Welcome to Friday and your regularly scheduled River Murray Operations update!
For the full River Murray Weekly Report – including images, graphs and data on flow and salinity – head to the MDBA website.
MDBA active storage decreased by 63 GL during the week to 6,548 GL (76% capacity). At Dartmouth Reservoir, the total storage decreased by 3 GL to 2,956 GL (77% capacity). The release to the Mitta Mitta River, measured at Colemans, was around 300 ML/day during the week, although as of
25 January, a higher pulse release had commenced that is expected to temporarily increase the flow to around 2,700 ML/day followed by a smaller peak of around 1,300 ML/day in two days time. This double pulse is to assist in maintaining water quality in the Mitta Mitta River and follows similar short flow pulses released earlier in January and in December 2011.
At Hume Reservoir the storage volume fell by 91 GL to 2,157 GL (72% capacity). The flow past Doctors Point averaged around 16,500 ML/day during the week.
At Yarrawonga weir, the pool level is currently at 124.79 m AHD, which is within the operating target of 124.7–124.8 m AHD. Demand at the irrigation offtakes eased slightly again this week, totalling around 60 GL compared with 65 GL last week. The release downstream of Yarrawonga was maintained at around 8,300 ML/day throughout the week, although the release is expected to decrease slightly over the coming week.
At the Barmah-Millewa forest, the environmental watering operation that started in the spring of 2011 has entered its final stages. Only small volumes of additional water are now entering the forest – targeting specific wetlands via an elevated flow through the Gulpa Offtake. This flow will be decreased further towards 450 ML/day in the coming weeks, enabling the critical drying phase to continue.
Over 400 GL of environmental water consisting of Living Murray and NSW and Victorian environmental water entitlements has been used for this watering event, which has produced benefits not only at Barmah-Millewa Forest, but also to many other areas including the Coorong in South Australia by providing a higher flow along the River Murray System.
Downstream on the Edward River at Stevens Weir, the pool is currently 5.19 m on the local gauge and the flow downstream is at 1,100 ML/day. The flow is expected to recede further in the coming week and may fall below 1,000 M/day.
On the Goulburn River, the flow at McCoys Bridge is currently 1,550 ML/day, but is expected to drop back towards 1,100 ML/day over the coming week. At Torrumbarry Weir, the pool level remains at 86.05 m. The flow downstream of the weir is currently 5,700 ML/day and is expected to decrease towards 5,000 ML/day during the next week; while diversions through the National Channel remain at around 2,000 ML/day.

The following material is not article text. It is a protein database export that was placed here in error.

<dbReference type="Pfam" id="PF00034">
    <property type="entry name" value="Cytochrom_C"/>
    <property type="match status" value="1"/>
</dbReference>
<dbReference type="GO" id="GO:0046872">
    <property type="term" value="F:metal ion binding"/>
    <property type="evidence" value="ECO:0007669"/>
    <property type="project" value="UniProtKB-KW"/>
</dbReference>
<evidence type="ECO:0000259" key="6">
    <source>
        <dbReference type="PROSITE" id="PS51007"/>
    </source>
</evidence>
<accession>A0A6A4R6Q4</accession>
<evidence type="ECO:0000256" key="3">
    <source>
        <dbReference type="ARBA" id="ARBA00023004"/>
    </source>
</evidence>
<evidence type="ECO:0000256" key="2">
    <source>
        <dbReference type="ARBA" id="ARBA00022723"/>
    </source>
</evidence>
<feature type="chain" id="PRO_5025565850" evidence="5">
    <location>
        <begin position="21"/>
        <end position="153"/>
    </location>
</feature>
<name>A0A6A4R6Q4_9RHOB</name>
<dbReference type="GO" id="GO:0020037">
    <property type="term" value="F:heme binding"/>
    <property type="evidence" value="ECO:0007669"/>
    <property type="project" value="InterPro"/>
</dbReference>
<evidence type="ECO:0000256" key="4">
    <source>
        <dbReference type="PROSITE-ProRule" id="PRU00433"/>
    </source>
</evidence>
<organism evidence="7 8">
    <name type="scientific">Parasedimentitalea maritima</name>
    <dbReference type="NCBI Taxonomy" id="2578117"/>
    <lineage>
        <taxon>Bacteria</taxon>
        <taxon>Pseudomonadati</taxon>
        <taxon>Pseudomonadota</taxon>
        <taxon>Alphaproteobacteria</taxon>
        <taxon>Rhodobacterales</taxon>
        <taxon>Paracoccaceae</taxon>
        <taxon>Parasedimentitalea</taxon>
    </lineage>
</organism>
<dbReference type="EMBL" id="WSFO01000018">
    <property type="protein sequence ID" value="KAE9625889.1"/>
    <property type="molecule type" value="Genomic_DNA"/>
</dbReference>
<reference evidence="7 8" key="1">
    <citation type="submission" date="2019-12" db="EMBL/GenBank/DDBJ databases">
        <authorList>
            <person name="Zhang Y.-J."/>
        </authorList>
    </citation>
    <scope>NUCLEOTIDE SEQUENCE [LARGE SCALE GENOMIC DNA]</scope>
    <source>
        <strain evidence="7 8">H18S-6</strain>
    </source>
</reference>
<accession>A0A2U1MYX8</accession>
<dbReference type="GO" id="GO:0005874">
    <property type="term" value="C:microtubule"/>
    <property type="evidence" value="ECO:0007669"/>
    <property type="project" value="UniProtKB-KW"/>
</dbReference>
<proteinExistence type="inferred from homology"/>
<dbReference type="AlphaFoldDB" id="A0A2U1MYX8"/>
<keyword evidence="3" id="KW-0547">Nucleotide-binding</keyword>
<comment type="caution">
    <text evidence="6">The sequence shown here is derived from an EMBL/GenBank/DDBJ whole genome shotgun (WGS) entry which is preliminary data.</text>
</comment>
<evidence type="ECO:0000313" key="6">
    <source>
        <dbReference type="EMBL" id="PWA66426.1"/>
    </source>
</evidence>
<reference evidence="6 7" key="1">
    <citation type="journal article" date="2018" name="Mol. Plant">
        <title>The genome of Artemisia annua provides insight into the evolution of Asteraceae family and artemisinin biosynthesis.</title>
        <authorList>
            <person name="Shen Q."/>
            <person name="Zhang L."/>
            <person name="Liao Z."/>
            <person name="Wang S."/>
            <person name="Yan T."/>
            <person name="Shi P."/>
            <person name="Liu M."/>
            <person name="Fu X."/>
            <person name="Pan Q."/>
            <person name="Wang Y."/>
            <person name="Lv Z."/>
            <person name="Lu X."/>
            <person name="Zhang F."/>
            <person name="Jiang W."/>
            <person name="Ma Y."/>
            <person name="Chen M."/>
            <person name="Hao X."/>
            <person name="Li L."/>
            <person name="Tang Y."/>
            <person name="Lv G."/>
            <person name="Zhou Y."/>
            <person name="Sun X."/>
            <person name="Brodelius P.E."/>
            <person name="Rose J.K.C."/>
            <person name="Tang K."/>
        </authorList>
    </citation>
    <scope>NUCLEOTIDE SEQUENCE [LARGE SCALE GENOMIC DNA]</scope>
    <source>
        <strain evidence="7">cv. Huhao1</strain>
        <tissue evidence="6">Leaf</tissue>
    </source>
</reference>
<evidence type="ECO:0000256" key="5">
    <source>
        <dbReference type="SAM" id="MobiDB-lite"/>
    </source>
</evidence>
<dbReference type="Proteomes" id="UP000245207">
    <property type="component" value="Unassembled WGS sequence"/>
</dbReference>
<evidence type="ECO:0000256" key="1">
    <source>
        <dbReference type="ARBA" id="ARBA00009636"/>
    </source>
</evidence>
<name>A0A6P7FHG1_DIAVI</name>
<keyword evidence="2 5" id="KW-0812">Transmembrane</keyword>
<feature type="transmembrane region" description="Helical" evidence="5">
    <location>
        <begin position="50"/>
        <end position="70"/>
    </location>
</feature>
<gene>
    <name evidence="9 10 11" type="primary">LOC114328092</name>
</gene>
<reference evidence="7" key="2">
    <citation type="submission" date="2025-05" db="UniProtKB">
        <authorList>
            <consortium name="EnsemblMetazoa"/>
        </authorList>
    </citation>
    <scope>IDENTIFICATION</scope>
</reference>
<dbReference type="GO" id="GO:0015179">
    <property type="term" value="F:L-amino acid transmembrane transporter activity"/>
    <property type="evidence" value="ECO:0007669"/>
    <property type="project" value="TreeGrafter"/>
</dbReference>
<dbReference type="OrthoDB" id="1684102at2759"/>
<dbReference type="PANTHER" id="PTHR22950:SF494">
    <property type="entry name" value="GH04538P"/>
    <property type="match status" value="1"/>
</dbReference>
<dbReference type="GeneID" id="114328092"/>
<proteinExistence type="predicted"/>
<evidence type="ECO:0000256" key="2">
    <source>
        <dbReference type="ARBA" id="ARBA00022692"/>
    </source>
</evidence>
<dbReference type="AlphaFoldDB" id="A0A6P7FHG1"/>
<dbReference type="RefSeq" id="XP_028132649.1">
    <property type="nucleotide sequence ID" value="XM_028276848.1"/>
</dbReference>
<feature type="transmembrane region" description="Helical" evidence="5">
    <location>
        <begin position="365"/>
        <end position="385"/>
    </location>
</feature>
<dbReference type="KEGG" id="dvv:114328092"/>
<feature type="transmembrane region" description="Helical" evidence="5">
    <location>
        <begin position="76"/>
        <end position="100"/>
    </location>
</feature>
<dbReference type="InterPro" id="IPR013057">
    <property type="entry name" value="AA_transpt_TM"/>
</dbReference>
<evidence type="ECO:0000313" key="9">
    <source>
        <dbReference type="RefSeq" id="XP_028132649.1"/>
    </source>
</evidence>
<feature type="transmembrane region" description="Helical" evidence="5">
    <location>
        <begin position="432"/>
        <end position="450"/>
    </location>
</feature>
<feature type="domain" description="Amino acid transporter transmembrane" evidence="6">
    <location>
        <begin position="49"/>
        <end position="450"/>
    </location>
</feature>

In the Gunbower Forest, environmental water has been used to support the breeding cycle of about 50–60 pairs of great egrets (see below). Great egrets are a threatened species listed in Australia’s Environmental Protection and Biodiversity Conservation Act. In November 2011, the egrets were observed to be preparing nests, with some sitting on eggs, while other bird species were well progressed into the breeding cycle with large chicks in nests. Delivery of environmental water commenced in late December and this additional water has ensured that the egret chicks will be able to fledge by mid-February.
Downstream at Euston Weir, the flow is currently 5,800 ML/day, while at Mildura the flow is 5,200 ML/day and is expected to increase slightly in the coming days.
At Menindee Lakes, the storage volume increased by 36 GL during the week and is now at 1,561 GL (90% capacity). The release, as measured at Weir 32, decreased from 18,000 to 15,000 ML/day during the week, and the NSW Office of Water advises that a release of 15,000 ML/day will be maintained for at least the next week to manage the storage level during the period of high inflows and until the impact of further rainfall forecast for the northern Basin in the coming week is understood. The lakes are expected to move back into the surcharge level during the middle of February.
On the lower Darling, the flow at Burtundy increased steadily during the week to 14,000 ML/day, and is now expected to peak within the next week at between 14,000 and 15,000 ML/day. For further information on the flood operations at Menindee Lakes, please see the NSW Office of Water website.
At Lake Victoria, the storage level is currently 25.91 m AHD (548 GL, 81% capacity), and the flow into South Australia is currently 15,400 ML/day. At the Lower Lakes, the five day average level is currently 0.65 m AHD and the release through the barrages during the week has averaged approximately 7,000 ML/day. Slightly lower releases are expected during the coming week.